Against that backdrop, I tell about Bruce K Alexander’s research starting with Rat Park, and giving his rats an enriched environment.

In this enriched environment, he was able to show that none of them overdosed on drugs. Some dabbled a bit, sure. As he says, “For all we know, maybe some rats like to party.” But none — zero — overdosed. When given an environment full of the things rats need and love: other rats, toys, good food, healthy places to play and live…they did not choose the drugs. They did not choose addiction.

It’s safe to say (and yes, there’s mounds of research to this effect) that humans, too, in an “enriched environment” — a healthy culture full of the things humans need — do not overdose.

Father Greg Boyle asks

“How do we obliterate once and for all the illusion that there is an Us and a Them?”

In his work, since 1992, he’s brought his parish together as kin. He’s taken what they already craved and already had — kinship — and strengthened those bonds. Creating an “enriched environment” where there wasn’t one, so that the people in his parish could (and do) thrive.

So it’s possible. If it’s possible for one guy to start something in the poorest parish in Los Angeles and grow it into the largest gang rehabilitation and reentry organization in the world, then it is possible for us.

It is possible for us to take what we’ve got, the hand we’ve been dealt, and create an enriched environment.

Many of us have most likely been using “maladaptive coping mechanisms” for the time being. As placeholders until we learn how to get stronger, healthier, more adaptive so that we can make small changes in our environments — so that, actually, we don’t need to cope — we can thrive.

If you have been using shopping, gambling, drinking another beer each night, wine o’clock, or whatever to cope, make sure  and give yourself a huge hug. Way to survive. Way to keep going. Way to stay here, in the world, even when things look bleak.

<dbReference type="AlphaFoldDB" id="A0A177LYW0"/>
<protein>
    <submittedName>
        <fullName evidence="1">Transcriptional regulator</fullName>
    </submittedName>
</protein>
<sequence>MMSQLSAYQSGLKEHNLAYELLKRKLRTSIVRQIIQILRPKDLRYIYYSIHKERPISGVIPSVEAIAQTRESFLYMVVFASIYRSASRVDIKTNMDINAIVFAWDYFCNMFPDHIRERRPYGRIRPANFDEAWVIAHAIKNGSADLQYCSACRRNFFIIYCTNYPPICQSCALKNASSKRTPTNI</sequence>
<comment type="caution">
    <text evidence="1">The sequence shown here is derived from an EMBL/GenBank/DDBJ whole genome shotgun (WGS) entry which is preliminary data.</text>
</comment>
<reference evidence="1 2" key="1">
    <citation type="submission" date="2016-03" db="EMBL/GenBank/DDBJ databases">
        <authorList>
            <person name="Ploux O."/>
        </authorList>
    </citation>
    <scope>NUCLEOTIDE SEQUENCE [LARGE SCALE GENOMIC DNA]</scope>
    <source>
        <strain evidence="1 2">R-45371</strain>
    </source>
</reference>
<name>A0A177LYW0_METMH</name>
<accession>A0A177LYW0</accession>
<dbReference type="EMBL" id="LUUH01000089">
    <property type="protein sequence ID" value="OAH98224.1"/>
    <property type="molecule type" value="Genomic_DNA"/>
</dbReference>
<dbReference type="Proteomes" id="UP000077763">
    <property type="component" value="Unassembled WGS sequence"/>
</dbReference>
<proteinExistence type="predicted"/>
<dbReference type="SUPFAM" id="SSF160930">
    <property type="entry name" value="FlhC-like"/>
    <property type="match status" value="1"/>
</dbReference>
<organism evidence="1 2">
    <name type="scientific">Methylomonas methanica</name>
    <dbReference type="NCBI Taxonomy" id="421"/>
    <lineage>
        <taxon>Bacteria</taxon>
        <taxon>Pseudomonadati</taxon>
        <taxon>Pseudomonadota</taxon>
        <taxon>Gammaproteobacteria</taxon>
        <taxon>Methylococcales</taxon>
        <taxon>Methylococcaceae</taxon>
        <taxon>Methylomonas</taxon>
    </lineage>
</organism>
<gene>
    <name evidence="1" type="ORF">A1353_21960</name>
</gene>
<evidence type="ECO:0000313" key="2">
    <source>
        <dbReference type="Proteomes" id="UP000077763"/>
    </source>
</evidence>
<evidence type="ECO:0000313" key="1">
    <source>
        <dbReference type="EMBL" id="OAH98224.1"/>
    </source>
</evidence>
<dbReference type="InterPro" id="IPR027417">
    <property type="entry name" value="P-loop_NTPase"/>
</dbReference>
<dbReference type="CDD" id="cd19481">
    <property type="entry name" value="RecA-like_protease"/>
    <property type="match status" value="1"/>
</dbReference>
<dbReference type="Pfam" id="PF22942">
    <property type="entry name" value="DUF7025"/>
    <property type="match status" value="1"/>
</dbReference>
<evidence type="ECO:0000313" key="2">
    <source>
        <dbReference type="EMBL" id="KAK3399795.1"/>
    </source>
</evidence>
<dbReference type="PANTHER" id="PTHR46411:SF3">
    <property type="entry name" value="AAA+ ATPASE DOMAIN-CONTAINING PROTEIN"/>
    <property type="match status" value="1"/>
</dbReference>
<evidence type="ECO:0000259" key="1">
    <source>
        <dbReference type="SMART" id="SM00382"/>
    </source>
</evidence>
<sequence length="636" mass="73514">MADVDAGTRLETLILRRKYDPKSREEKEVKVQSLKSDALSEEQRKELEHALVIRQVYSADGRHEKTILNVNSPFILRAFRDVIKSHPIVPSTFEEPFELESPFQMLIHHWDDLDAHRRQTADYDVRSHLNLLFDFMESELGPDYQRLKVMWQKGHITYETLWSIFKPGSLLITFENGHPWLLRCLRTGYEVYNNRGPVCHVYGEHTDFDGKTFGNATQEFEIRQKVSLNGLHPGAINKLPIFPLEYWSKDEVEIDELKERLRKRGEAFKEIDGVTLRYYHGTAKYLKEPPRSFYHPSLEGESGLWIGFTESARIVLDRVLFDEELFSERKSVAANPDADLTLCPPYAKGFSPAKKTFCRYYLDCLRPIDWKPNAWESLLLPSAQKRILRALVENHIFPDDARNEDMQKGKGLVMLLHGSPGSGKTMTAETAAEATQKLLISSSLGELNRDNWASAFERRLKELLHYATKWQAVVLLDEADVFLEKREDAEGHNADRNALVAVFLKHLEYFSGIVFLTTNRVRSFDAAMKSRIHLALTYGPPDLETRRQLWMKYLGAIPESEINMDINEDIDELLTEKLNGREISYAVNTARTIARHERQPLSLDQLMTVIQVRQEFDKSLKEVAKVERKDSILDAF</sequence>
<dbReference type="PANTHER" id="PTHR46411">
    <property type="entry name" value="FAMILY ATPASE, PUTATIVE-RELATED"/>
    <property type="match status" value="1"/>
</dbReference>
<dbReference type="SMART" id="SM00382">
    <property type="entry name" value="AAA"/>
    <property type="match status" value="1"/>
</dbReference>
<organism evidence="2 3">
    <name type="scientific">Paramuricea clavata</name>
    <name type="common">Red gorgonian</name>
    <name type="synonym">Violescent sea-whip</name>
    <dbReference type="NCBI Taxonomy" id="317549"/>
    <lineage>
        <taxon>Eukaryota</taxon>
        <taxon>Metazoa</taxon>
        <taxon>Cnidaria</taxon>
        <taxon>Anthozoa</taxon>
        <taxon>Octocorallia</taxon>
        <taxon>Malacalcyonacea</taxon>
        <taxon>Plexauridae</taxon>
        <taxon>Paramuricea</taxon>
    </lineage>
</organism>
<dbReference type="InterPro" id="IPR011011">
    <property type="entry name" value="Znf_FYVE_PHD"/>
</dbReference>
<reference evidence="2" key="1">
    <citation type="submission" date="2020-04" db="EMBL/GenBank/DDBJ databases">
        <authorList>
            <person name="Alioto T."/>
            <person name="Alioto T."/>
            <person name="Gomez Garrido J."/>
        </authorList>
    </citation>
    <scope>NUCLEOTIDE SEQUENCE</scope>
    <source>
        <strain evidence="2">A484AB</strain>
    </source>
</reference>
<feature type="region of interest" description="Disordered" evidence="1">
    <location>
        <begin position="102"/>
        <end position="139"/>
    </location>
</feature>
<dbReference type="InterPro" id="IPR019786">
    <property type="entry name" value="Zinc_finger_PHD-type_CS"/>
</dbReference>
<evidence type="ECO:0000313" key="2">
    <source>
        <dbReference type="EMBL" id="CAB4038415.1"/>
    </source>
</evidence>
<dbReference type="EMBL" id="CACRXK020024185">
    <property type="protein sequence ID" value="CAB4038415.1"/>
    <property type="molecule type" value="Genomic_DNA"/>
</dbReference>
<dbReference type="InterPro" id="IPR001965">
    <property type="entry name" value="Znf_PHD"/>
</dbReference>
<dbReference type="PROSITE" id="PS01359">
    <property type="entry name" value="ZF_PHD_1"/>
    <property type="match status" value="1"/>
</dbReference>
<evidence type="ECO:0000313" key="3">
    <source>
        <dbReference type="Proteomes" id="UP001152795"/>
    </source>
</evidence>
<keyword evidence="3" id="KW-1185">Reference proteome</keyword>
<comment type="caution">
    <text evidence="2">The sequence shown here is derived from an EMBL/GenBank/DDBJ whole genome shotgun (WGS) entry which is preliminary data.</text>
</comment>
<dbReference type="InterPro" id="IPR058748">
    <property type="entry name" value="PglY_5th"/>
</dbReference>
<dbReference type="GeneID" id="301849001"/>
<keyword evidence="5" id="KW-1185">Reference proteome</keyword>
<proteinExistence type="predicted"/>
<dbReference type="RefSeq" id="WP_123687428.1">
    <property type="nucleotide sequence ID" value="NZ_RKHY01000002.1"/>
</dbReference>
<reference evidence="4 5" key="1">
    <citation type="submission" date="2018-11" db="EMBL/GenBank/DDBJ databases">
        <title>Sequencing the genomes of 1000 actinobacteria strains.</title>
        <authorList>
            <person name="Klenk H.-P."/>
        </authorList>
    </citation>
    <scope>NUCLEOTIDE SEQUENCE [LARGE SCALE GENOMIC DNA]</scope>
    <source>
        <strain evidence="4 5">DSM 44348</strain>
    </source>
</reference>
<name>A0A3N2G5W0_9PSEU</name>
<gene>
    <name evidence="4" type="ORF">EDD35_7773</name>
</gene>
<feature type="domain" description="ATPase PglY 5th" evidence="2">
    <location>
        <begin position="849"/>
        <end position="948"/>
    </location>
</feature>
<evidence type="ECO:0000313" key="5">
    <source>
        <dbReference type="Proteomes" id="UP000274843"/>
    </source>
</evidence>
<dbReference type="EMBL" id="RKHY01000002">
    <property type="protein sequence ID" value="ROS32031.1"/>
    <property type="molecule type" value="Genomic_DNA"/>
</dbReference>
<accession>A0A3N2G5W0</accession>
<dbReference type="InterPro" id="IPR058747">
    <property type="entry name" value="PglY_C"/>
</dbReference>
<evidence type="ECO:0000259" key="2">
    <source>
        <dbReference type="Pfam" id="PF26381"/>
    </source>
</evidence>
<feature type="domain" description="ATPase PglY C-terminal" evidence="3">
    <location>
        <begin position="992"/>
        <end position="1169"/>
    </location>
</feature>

At the same time, if you’d like, might I throw you a life vest? A rope?

Here are the pillars you can use to create healthy coping skills so you can actually thrive even when times are tough:

  1. Mental Flexibility
  2. Mindfulness
  3. Resillience

What I talked about:

  • First,  2020 — Yikes.
  • Second,  Bruce K Alexander’s research.
  • Third,  Father Greg Boyle’s success.
  • Fourth,  Ways you can get stronger so that you can thrive in any environment and eventually make changes to your environment so you don’t have to cope.

Notes:

Onward. Next week we continue this series on Connectedness (see, it’s all connected :)) We’ll focus on Mental Flexibility and learn about how you can get some.

The  Underbelly Project: A weekly workout for your  emotional strength and             flexibility. If  you’re not afraid to  get dusty and maybe shed a  few tears together, join  me and let’s get  emotionally strong!

And please, if you know anyone who might like to share this journey, share this project. Excited to stay in the arena with you.

Photo by Om Malik on Unsplash